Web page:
Nissan Leopard

The Nissan Leopard was introduced as a luxury coupe/sedan to Nissan’s line-up in 1980 in the regular Nissan stores because the Skyline was only available in specific sales stores. Initially it shared the same platform as the Skyline also being front engine rear wheel drive.

The first generation started sales in October 1980 with a 4-door hardtop and a 2-door hardtop as body styles on offer. Innovative features such as an fuel gauge and fender mirror wiper were used to attract customers. As of the introduction, 3 engines variants were available: 1.8 liter 4-cylinder (Z18), 2.0 liter 6-cylinder (L20E) and 2.8 liter 6-cylinder (L28E). In 1981 a turbocharged L20E engine (L20ET) was introduced. The 4-cylinder received a 4-speed manual transmission while the other engines had a 5-speed or 3-speed automatic.

In June 1982, there was a minor model change during which the front grille and rear lights changed. The automatic transmission now had 4 gears with an overdrive. The grade names changed (F → GX.CF → SGX.SF → ZGX) and the L28 was dropped from the line-up. In 1984 a new top performing engine was added to the line-up. The VG30ET produced 230 horsepower.

The second generation of the Leopard was introduced in February 1986 in the form a 2-door coupe body only. It was a much more modern looking car with upgraded technology under its shell. The 4-cylinder was now dropped, leaving the VG30DET engine and two new 2.0 liter V6 engines (normally aspirated and turbocharged). The VG20E and VG20ET produced 115 respectively 155 horsepower. A normally aspirated 3.0 liter V6 engine (VG30DE) was also added, producing 200 horsepower. Standard equipment was good with luxury goods such as digital instrument cluster as standard. The high spec models even could have a 6″ display allowing to watch television or a car phone as option. July that year saw the introduction of two-tone paint and option of having a rear spoiler.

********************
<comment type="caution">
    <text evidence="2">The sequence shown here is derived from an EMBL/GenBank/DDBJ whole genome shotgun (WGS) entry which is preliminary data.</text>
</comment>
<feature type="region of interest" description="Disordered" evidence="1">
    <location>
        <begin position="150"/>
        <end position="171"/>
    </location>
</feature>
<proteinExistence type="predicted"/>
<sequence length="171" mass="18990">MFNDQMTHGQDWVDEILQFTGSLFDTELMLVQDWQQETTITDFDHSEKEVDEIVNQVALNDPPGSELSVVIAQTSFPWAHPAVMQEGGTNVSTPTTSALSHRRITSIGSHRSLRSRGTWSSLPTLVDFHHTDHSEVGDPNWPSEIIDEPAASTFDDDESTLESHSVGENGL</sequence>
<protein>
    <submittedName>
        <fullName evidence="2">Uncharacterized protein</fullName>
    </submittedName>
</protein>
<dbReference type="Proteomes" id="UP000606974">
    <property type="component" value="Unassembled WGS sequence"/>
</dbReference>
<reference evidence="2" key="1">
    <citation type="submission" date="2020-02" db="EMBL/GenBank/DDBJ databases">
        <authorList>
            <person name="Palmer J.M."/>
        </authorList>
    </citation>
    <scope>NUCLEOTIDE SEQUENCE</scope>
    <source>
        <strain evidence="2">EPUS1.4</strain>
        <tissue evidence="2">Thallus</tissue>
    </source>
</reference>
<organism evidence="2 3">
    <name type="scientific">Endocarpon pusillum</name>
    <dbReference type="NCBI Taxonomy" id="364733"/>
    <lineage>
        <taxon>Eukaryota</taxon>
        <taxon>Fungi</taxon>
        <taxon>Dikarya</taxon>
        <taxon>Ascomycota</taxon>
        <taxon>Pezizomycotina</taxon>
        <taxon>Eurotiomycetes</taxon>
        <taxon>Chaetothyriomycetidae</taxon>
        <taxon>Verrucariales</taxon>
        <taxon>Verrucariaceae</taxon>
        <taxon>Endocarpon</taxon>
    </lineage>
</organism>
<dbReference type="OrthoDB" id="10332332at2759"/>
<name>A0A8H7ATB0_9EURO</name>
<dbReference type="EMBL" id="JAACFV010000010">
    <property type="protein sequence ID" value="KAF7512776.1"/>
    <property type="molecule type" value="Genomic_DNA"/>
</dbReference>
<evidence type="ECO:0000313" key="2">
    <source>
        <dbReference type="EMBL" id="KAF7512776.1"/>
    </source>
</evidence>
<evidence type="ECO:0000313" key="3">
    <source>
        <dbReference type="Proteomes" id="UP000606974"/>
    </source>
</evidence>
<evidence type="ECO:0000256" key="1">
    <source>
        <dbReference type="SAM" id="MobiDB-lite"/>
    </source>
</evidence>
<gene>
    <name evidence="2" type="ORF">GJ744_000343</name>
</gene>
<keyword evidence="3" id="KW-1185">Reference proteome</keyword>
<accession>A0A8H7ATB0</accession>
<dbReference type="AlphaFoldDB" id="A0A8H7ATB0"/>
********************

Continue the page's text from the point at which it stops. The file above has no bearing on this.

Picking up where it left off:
A minor model change was done in August 1988, with the exterior of the vehicle becoming a bit more rounded appearance. And although the design of the aluminium wheel looked similar to the pre-facelift versions, it was slightly changed. The digital instrument cluster was replaced by an analog one. A new engine was added at this time as well. The engine’s saw significant performance improvement as well. Around 38,000 Leopard’s of the second generation have been sold in Japan. In 1989, Autech produced a limited amount of vehicles called the Autech Zagato Stelvio based on this generation of the Leopard.

For the third generation, Nissan changed the body style from a 2-door coupe to a 4-door sedan. It was also based on a different platform, that of the Nissan Cedric and Gloria, still having rear wheel drive though. Engines were now a V6 (VG30DE) and V8 (VH41DE) that both were coupled to a 4-speed automatic transmission. The V8 engined model also featured super HICAS rear wheel steering. The luxury interior of the vehicle was designed with Italian furniture maker Poltrona Frau. Nissan payed special attention to deliver a high quality impression in the interior. For example, the feeling of the switches were tuned and for the parking brake, special technology was used to make it as silent as possible. This car was also the first in Japan to feature a passenger airbag as standard equipment. It was produced between June 1992 and February 1996 when the fourth generation started production.

Like the previous generation, the fourth generation was also only available as a 4-door sedan. It was based on the same platform but also available with four-wheel drive later in the model cycle. Engine choice was based on the VG30, with the VG30E with 160 horsepower, VG30DE with 220 horsepower and the VG30DET with 270 horsepower. The XJ grade was for the base engine, XR for the mid range model and as top range grades there were the XV and XV-G grade with the XV-G putting the emphasis more on the rear passenger comfort. In October 1997 there was a minor model change with focus on updating the drivetrains. A new addition was the RB25DET engine with 235 horsepower and four-wheel drive. The VG30 and VG30E engines got replaced by the VG20E, VQ25DE and VG30DD engines giving the customer a wider range to choose a suitable engine. The sales of this model stopped in June 1999.


Click on the picture below to see all Leopard versions per year and detailed specifications such as weight, new price and equipment for each version in the catalog.